Construction, it seems, is an industry stuck in a time warp. While other industries — from retail to manufacturing — have transformed their efficiency, boosted productivity and embraced the digital age, construction has struggled to evolve its approaches. As a result, productivity has suffered in a sector where $10 trillion (Dh36.73 trillion) a year is spent on buildings, infrastructure and industrial installations.
In fact, if the industry can lift construction productivity to the same level as that of the total economy, it could generate an additional $1.6 trillion.
These observations are from a February 2017 analysis by McKinsey Global Institute (MGI). The report, Reinventing Construction: A Route to Higher Productivity, observes, “Significant advances that are either being deployed or prototyped today can transform the effectiveness and efficiency of construction in three main areas: digital technologies, advanced materials and construction automation.”
McKinsey points out that companies can put themselves at the cutting edge by using platforms such as 5D BIM to establish transparency in design, costing and progress visualisation. Besides, they can use digital collaboration tools, deploy drones for scanning and mapping, or exploit advanced analytics enabled by the Internet of Things (IoT) to improve on-site performance. And yes, they can leverage smartphone apps or mobility tools to track progress and collaborate in real time.
Underinvestment in IT
The report adds, “MGI’s productivity survey indicated that the biggest barriers to innovation by construction companies are underinvestment in IT and technology more broadly, and a lack of research and development processes. Establishing innovation officers can make a difference for technology adoption.”
Nonetheless, the roster of organisations making the most of technology is rapidly growing, especially in the UAE. “Honestly, the UAE government is championing in the space of technologically advanced architecture,” says Paul Murphy, director of interior design at Draw Link Group. “We can see some spectacular construction across the city — DIFC and D3 for example.”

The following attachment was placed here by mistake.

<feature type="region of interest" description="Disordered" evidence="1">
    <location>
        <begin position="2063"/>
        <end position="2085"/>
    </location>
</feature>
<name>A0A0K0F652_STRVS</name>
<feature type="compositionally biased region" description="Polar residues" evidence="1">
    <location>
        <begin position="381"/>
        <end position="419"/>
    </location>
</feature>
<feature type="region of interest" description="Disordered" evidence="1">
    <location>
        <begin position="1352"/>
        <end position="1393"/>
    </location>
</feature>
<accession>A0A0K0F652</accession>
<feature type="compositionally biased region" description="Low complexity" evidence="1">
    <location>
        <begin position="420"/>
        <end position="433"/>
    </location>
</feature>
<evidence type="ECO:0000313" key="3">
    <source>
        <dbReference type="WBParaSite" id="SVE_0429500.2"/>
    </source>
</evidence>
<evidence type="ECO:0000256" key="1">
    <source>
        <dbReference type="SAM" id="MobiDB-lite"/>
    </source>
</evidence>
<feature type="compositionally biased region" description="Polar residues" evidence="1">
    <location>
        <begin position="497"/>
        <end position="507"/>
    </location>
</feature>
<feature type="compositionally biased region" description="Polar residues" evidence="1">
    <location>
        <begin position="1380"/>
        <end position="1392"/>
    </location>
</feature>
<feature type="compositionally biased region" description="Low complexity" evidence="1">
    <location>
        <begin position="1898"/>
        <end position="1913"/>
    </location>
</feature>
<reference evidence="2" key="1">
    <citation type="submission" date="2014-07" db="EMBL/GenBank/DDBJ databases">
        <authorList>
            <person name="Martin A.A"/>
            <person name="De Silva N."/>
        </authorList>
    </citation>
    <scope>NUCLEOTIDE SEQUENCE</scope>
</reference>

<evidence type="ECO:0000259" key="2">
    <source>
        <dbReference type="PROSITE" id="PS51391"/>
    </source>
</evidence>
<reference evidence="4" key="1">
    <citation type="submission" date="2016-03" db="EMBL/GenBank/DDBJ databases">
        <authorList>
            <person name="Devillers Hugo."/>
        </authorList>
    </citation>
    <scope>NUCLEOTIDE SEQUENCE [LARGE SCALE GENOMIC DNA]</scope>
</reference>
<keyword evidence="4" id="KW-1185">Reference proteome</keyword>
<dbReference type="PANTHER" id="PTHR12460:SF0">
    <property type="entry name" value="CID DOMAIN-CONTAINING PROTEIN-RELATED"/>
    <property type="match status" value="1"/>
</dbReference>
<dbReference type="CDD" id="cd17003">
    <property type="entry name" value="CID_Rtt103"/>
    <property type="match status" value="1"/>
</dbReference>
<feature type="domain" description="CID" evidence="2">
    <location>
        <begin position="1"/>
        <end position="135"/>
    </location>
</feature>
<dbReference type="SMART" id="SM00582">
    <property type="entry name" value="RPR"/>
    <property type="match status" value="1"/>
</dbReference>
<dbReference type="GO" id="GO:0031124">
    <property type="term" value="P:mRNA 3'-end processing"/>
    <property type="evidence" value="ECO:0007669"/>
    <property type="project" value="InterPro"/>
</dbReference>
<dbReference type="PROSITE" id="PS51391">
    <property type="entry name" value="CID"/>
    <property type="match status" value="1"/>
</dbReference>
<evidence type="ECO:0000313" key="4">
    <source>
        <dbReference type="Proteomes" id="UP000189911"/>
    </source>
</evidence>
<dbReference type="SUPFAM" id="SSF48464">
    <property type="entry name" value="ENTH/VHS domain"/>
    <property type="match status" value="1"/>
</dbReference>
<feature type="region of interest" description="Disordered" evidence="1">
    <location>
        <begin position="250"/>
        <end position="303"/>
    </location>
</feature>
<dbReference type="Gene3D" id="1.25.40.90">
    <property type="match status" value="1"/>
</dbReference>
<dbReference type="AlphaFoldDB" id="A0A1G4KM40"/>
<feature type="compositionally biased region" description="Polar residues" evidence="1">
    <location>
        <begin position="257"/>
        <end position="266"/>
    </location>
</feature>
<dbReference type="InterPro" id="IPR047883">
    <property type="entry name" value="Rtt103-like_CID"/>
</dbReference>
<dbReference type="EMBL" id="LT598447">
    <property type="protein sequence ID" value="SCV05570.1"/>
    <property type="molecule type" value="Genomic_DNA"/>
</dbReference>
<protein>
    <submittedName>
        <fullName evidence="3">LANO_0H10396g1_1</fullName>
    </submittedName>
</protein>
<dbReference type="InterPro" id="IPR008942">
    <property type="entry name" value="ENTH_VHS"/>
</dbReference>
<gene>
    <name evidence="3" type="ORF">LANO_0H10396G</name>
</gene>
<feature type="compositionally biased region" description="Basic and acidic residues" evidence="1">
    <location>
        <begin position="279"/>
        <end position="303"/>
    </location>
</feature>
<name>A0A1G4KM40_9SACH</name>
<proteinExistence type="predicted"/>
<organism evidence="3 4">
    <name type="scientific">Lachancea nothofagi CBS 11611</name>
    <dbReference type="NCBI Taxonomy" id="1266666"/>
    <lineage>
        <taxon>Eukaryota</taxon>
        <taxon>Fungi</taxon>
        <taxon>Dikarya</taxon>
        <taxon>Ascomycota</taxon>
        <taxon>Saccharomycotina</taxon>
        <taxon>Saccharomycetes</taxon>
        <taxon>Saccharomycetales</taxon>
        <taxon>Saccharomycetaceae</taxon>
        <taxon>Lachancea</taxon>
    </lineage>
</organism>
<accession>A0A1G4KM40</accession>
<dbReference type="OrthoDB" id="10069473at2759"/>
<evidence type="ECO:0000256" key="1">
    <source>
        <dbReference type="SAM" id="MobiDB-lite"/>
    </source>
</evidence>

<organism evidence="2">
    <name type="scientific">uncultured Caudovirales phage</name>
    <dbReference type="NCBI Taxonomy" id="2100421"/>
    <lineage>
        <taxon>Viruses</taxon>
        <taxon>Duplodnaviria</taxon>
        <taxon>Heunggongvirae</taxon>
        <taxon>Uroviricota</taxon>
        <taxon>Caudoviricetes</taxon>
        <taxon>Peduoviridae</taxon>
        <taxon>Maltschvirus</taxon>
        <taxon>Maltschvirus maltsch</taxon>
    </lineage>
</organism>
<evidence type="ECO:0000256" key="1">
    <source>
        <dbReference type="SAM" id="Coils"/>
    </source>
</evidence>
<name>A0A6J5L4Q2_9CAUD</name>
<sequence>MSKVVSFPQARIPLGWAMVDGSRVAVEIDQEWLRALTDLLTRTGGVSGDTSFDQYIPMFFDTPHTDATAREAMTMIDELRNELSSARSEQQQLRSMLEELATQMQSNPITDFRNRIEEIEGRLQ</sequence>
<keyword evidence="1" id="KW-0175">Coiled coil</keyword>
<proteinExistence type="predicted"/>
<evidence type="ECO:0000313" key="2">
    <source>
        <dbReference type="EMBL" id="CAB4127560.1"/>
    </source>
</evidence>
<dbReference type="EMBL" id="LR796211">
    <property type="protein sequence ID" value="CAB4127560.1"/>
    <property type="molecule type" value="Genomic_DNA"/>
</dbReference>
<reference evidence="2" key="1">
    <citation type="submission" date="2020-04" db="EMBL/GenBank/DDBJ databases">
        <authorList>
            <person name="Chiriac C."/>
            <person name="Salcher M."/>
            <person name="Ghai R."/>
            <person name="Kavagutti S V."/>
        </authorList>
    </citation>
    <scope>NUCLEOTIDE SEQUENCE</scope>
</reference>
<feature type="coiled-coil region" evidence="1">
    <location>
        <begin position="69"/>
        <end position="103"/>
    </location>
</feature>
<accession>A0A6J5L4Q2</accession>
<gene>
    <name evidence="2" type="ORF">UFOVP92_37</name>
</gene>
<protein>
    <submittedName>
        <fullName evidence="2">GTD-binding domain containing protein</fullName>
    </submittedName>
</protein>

Murphy also points to 3D printing — “a tangled web of technologies, materials, new processes and capabilities” — that has already begun transforming the real estate sector with the ability to produce individual tailored pieces at a fraction of the cost, while reducing risks and making alterations easy.
“With the capacity to personalise and bring to life virtual objects, the demand for 3D-printed artwork will only continue to grow. This technology has put the design back into a designer’s hand,” insists Murphy, adding that even if whole buildings aren’t 3D-printed, it’s likely that pieces of future buildings will be.
Some companies such as ZAS Group are now using new techniques and technologies such drone photography in conceptualising projects and conducting feasibility studies. “We also use 3D printing to print physical models in some of our projects. It’s faster and a more economical option,” says DJ Armin, managing partner of ZAS Group. Similarly, deploying Revit software for BIM has delivered improved design quality and savings in time and money for the firm and its customers.
Armin is also excited about the potential of virtual reality (VR) and augmented reality (AR) to “facilitate the real estate industry like never before”. During the pre-construction phase, 360-degree renderings can help visualise unfinished projects.
“You can also design or create hotspots to allow for interaction with customers. They can modify and make custom changes to design as they wish and see the results immediately,” says Armin, adding that in the post-construction phase, VR and AR can omit geographic and time constraints — clients do not have to travel long distance to see a place. They can even visit several places in a short time.
An impressive example is the Really! home purchasing app, a prototype developed in cooperation with Emirates NBD and the SAP Co-Innovation Lab in the UAE. Targeted at homebuyers across the globe looking at investing in the UAE, the app combines beacons, SAP in-house virtual, augmented and mixed reality solutions, Dubai Municipality’s geographic addressing system Makani and customer loan information from Emirates NBD.